State support for higher education in Colorado is off track, shifting the cost burden to students and families. In addition, Latinos, the state’s largest, growing ethnic group, need to be better served by Colorado’s colleges and universities. These are two key findings of the Governor-appointed Higher Education Strategic Planning Committee, which issued its fourth draft strategic plan for higher education in Colorado on Friday.
The committee will accept public comment on the plan until Oct. 21.
In “The Degree Dividend” (subtitled “Building our Economy and Preserving our Quality of Life: Colorado Must Decide”), the committee concludes that “without changing the course our state is now on, we are destined for a future we don’t want.”
The plan cites two critical levers for higher-ed priorities: more funding from the state and more focus on completion of degrees and certificates. It makes four main recommendations:
1) Colorado must increase its investment and ensure affordability of higher education. We cannot afford to be last.
2) Colorado must reduce regional, income and ethnic gaps in college admission, retention and completion.
3) Colorado must identify systemic ways to improve the educational pipeline.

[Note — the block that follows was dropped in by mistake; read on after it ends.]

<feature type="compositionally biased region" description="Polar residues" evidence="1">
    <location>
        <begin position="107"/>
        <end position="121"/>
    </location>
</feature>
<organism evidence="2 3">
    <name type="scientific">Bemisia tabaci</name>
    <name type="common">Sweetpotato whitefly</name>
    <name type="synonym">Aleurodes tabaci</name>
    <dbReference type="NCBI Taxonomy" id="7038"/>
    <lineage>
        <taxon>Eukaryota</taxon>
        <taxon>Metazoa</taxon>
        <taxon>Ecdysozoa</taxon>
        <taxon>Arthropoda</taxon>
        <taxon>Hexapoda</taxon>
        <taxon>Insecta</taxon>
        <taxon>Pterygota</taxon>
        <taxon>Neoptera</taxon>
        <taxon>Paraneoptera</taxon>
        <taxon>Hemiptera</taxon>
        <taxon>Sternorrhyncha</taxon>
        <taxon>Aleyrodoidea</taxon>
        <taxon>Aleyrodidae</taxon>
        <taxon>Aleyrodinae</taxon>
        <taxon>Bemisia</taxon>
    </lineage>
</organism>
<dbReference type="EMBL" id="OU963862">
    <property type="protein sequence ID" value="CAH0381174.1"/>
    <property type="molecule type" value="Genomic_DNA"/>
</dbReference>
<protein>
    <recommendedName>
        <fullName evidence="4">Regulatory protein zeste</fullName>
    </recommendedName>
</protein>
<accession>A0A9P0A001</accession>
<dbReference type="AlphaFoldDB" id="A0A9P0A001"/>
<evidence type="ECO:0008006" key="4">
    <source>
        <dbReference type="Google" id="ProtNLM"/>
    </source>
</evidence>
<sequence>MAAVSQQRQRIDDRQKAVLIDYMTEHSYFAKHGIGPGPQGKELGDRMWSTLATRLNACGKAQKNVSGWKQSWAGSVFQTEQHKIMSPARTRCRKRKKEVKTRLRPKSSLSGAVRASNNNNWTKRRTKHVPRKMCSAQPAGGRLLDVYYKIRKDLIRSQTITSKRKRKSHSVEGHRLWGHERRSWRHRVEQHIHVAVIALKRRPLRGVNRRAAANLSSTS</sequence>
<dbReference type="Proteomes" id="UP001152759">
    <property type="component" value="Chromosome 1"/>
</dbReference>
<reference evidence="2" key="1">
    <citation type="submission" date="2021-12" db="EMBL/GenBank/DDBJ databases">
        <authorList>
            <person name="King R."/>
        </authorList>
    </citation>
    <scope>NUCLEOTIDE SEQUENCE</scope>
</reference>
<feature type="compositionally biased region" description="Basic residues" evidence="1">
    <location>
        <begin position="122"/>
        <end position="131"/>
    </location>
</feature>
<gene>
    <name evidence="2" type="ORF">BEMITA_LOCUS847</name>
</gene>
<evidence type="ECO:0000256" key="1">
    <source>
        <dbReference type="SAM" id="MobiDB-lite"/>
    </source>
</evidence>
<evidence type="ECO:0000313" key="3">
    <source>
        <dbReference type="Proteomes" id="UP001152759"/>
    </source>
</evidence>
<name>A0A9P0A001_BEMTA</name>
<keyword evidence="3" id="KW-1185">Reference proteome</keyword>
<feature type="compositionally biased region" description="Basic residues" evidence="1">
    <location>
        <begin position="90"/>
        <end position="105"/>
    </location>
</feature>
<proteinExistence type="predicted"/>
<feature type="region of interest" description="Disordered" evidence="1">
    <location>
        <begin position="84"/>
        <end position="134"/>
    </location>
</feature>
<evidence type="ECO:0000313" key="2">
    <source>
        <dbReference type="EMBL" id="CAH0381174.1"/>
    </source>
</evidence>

4) The governance of higher education should be structured to allow for the advancement of state priorities.
One tactic listed under the fourth recommendation that is particularly germane to Metro State is a suggestion to “Study the Auraria Higher Education Center and whether it remains the most effective structure to meet higher education needs in the Denver regional area.”
Public comments on the draft plan should be sent to email@example.com by Thursday, Oct. 21. The group’s final report is due to the Governor and the Colorado Commission on Higher Education (CCHE) on Nov. 4.
By statute, the CCHE is required to develop a master plan for the system of postsecondary institutions every four years. The last master plan was completed by the CCHE in 1999, and updated in 2001 and 2002. In order to meet the legislative requirements, Gov. Bill Ritter appointed a twelve-member bipartisan steering committee in December 2009. The Governor charged the steering committee with defining state higher educational needs and examining institutional missions, reviewing the governance and structure of the system of higher education, addressing higher education funding, and increasing and improving student access and success.
The steering committee met on the Auraria campus in August and presented an earlier draft of its plan to this year’s METROLEADS participants in September. Metro State President Stephen Jordan served on the committee’s “Mission” subcommittee.
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